On Saturday, August 5, former Texas Governor Mark White died in Houston at the age of 77. During his time as the 43rd governor of Texas from 1983 to 1987, White was a champion of education reform focusing on the needs of both teachers and students. Though some of his legislation was met with controversy, much of it still stands today, including limiting class size and the “no pass, no play” rule.
Governor White’s opinions on education reform never wavered, but after his time in office, he began to question his stance on the death penalty. Once a staunch supporter who oversaw 19 executions during his tenure as Governor White later spoke out against the inherent flaws of the criminal justice system.
“As I’ve watched how the death penalty has been administered over the years, both in Texas and around the country, it has become increasingly clear to me that we just don’t do a good job at any phase of the process, from ensuring that capital trials are fair to the actual handling of executions themselves.”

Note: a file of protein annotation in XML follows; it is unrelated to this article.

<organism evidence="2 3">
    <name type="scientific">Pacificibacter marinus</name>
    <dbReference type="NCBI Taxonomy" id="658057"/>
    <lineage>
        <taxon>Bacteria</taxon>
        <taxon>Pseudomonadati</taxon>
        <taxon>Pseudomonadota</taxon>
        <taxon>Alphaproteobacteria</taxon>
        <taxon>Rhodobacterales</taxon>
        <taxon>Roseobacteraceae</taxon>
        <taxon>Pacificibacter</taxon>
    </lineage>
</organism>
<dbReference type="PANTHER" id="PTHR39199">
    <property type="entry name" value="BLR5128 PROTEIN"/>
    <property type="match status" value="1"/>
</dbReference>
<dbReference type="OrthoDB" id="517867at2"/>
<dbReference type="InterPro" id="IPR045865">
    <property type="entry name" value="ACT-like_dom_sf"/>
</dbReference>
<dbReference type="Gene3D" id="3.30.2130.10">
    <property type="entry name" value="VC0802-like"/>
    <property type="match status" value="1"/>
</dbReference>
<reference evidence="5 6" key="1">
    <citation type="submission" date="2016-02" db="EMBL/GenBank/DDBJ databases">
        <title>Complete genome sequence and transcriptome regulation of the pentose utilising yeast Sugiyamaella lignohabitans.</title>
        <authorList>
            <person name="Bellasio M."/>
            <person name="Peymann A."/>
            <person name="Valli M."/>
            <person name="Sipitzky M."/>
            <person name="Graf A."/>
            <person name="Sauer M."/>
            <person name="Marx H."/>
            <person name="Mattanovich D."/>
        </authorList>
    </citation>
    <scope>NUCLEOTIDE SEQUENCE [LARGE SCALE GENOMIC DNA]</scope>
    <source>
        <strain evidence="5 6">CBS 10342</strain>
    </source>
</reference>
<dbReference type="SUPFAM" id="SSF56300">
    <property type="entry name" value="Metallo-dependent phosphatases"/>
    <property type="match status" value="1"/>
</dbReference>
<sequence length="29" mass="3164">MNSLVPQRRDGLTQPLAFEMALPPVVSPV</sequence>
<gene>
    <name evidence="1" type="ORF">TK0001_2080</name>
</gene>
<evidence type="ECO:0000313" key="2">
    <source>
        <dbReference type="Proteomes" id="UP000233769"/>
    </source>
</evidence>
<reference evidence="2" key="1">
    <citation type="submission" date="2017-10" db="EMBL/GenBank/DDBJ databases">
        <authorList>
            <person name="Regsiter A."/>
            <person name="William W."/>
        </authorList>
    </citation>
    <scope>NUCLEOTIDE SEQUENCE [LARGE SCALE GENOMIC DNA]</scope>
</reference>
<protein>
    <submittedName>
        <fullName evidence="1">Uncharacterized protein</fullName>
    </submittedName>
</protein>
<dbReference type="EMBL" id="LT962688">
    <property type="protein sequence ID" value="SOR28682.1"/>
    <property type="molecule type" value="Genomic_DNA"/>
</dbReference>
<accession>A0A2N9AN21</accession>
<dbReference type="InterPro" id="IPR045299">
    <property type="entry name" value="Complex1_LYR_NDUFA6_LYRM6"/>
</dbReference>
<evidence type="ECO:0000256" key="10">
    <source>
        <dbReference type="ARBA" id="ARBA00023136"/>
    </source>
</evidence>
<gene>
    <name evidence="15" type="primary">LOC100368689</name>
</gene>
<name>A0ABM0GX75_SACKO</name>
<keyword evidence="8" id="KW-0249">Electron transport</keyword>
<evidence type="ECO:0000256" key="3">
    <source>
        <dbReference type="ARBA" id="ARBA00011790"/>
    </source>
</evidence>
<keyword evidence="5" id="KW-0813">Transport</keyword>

Governor White became a vocal critic of the death penalty. He raised concern over the cases of numerous individuals, including Cameron Todd Willingham, Duane Buck, Milton Mathis, Charles Hood, and, most recently, TaiChin Preyor. He was a valued member of the Constitution Project’s Death Penalty Committee and the American Bar Association’s Texas Capital Punishment Assessment Team.
In a recent interview with the Houston Chronicle, White gave a character-defining quote, “I never give up on this state, on this country. If you give up, then you’re part of the problem.” As a governor, a friend, an advocate, and an ally, Mark White will be greatly missed.
There will be a memorial service at the Second Baptist Church in Houston on Wednesday, August 9. Governor White will lay in state from 12 to 3 PM in the Capitol Rotunda in Austin on Thursday, August 10. For more information about these services, please visit http://bit.ly/2uzi5bz.